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Re: openldap-2.1.16: what happened to cache.c?
> That depends on the definition of broken.
I consider any application which used the caching code to be
experimental as the caching code itself was experimental.
I consider any shipped application which expected the
pre-installed LDAP libraries to have been built with
--enable-cache to be broken. --enable-cache defaulted to no.
While considering options, I think its important to do so
in the context of "experimental" code. There are many
reasons why we label code as "experimental". One reason is
warn that the code is likely to change in incompatible ways
between patch releases (including outright removal). Another
is to warn that the code is likely broken. Both of these
reasons and others apply here.
So, on the surface, one could argue that there is nothing
wrong with the outright removal of the code, it was
"experimental" after all. However, given that the code was
present in library for quite some time and other factors,
I think it fair to consider options.
>a) Reintroduce the missing functions.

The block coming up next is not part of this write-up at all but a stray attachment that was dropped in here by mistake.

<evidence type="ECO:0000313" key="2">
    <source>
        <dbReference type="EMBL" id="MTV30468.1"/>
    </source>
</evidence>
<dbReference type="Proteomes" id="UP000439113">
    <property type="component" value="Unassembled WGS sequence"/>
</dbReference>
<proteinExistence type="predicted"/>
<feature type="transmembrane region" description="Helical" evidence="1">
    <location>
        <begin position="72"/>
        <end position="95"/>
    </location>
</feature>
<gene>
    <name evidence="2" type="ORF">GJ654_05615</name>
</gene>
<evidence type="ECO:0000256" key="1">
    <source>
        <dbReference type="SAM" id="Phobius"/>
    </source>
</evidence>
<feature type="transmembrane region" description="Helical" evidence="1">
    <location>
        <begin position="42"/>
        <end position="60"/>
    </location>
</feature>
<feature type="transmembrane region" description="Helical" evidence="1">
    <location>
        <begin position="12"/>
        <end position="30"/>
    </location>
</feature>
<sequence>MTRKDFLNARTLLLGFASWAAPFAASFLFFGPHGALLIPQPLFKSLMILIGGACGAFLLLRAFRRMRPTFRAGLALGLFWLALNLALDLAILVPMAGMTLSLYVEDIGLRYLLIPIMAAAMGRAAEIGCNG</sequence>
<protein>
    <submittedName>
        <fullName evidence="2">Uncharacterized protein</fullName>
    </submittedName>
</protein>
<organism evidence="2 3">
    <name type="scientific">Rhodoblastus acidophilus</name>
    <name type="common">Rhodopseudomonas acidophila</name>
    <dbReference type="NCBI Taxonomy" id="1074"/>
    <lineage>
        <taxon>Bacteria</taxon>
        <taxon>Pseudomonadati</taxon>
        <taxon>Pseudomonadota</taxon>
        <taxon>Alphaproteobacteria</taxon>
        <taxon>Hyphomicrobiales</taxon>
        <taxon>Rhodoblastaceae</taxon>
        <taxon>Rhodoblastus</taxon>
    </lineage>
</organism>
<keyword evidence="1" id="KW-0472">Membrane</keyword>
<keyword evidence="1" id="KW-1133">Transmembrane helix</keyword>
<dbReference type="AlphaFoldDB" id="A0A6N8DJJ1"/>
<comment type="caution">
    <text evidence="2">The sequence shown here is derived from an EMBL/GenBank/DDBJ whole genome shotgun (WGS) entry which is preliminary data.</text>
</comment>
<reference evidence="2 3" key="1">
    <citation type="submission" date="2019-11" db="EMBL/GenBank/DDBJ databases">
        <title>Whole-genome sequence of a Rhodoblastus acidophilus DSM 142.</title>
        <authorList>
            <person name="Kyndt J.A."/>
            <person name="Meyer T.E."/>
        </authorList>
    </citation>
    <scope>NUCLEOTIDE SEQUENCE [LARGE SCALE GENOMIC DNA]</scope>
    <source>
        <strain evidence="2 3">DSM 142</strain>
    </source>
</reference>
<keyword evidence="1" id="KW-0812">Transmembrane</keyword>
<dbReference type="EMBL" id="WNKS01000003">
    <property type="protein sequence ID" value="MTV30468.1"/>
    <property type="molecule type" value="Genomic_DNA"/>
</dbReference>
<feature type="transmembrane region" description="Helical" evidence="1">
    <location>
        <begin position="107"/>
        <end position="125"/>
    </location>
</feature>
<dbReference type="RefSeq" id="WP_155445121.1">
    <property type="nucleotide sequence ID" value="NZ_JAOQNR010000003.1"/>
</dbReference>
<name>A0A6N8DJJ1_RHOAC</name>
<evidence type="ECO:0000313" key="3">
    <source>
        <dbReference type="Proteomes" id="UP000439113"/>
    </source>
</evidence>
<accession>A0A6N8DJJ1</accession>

>b) Bump the soname.
>Please consider doing either (a) or (b) as the upstream entity.
Well, as I noted before, option (b) is problematic as that
would require applications which avoided the experimental
code to be rebuilt in order pick up important bug fixes
to non-experimental code.
And I think (a) is bad as code is broken and, to date, no
one has demonstrated any desire to fix the broken code. (If
someone actually provided patches which fix the broken code,
then (a) would obviously be reasonable option.)
So, I'd suggest another option, include the shell functions
in the next 2.1 "incremental" release (but not 2.2, our next
"full" release) which were previously provided when caching
was not enabled. This will resolve the linking issues without
reintroducing broken code, but does nothing to fix the broken
applications which expected caching to be enabled by default.